The long term significance of having been a student of the Law
School cannot be described briefly. Suffice it to say that it
certainly changed my world view and my respect for learning.
However, I would like to share an experience that took place
on my first
day as a freshman.
I had not anticipated coming to Chicago, and was in fact accepted
another major law school, and was prepared to send in a deposit
institution, when my dear friend, Elliott Cohen, convinced me
to apply and
attend the U of C with him. I did apply quite late, but was fortunate
enough to be accepted.
On the first day (and this was still in the imposing old Gothic
building) I went to the first class, with much the same expectations
had as an undergraduate on the first day of any given class. The
instructor would introduce himself, write his name on the board,
what material might be covered during the semester, what papers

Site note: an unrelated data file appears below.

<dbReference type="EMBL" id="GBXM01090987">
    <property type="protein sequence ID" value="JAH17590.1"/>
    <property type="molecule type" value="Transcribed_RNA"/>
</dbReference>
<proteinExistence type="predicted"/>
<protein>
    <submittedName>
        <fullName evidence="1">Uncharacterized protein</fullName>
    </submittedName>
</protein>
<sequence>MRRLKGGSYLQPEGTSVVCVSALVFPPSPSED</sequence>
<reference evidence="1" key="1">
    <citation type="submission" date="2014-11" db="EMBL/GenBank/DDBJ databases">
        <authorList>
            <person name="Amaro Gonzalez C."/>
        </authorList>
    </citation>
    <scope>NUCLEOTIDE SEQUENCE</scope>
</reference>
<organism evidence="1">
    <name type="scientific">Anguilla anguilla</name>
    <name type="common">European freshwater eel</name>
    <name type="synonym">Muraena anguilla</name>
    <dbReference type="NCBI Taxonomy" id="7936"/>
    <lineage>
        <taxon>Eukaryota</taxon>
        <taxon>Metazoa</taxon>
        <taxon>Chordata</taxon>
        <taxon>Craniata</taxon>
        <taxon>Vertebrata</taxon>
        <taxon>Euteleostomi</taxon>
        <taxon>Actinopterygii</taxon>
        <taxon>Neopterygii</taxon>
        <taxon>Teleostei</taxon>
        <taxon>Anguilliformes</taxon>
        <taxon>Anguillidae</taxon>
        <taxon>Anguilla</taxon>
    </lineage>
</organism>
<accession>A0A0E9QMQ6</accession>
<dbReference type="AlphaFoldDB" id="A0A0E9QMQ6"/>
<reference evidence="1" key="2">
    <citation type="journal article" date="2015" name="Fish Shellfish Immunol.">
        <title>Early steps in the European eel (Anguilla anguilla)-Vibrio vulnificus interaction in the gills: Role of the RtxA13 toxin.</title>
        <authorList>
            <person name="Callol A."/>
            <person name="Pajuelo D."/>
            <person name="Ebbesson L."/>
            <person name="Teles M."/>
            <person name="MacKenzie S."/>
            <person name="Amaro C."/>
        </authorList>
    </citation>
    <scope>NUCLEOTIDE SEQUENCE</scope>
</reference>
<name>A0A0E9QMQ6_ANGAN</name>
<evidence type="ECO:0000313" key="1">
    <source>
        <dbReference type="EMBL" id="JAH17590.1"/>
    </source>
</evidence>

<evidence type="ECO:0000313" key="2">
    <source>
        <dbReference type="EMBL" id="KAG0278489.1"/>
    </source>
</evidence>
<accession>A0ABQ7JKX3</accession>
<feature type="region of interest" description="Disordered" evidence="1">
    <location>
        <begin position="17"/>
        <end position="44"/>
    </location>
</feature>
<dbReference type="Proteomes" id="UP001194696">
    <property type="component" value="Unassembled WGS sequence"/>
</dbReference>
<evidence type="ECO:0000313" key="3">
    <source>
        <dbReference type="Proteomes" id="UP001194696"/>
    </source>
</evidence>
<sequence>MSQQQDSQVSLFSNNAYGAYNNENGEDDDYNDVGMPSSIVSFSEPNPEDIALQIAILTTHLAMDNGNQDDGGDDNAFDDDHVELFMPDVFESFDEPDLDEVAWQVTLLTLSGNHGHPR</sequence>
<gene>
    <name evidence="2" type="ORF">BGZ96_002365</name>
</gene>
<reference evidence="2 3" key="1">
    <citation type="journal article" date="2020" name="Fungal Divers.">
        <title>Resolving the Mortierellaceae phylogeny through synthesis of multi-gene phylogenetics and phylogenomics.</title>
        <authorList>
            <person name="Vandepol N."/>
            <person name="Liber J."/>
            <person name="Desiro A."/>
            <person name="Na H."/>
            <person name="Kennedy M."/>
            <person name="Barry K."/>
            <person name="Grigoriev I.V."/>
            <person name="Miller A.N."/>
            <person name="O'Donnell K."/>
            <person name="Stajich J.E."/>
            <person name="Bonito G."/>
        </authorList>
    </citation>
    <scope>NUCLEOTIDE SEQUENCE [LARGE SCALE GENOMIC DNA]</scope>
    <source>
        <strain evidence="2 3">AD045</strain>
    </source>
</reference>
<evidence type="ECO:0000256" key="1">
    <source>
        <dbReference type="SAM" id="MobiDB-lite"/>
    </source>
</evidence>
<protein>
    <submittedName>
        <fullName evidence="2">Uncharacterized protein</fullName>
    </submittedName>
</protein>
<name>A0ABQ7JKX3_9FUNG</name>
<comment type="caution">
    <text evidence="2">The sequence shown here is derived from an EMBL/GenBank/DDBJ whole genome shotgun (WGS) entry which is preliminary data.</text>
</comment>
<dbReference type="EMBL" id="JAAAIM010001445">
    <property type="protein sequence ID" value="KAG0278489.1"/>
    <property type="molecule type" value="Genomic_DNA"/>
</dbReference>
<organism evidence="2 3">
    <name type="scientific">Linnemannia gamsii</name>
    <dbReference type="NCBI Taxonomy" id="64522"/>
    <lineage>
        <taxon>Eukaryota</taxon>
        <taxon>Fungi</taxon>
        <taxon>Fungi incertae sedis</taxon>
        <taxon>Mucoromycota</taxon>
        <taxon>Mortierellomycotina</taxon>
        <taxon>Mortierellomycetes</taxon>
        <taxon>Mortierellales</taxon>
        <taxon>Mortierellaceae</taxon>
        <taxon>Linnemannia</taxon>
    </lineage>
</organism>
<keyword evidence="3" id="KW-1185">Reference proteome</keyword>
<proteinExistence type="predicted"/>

expected, how many exams would be given, what books to buy and
where to buy
them, etc., and then you would be excused until the next class
the same sort of series of announcements would be made.
Well, the first class on the first day was with Francis Allen,
course was Criminal Law. He did introduce himself, write his name
board, told us what the texts would be, and then he began to lecture.
I think I brought a little notebook and a pen, so I wasn't totally
unprepared. However, what soon followed was something for which
I was not
prepared. He asked the class what was Aristotle's theory of Criminal
What a shock! And then a bigger shock! Someone raised his hand
answered the question! The next forty minutes were spent in a
What in the world was I doing here? A business school graduate
midst of a crew who knew Aristotle's view of Criminal Law! Not
As soon as the class was over, I had a question of my own for
in the world did you convince me to apply to the University of
I am pleased to report that Elliott did indeed do a good thing,
and he is
still my closest friend. The Law School experience touched and
lives of all those who shared in this process of learning and
had the privilege of studying with some of the truly great law
the last century.
Now, I would respectfully request that no one ask me about the
Criminal Law as defined by the ancient Greeks. I looked for my
notebook and could not locate it.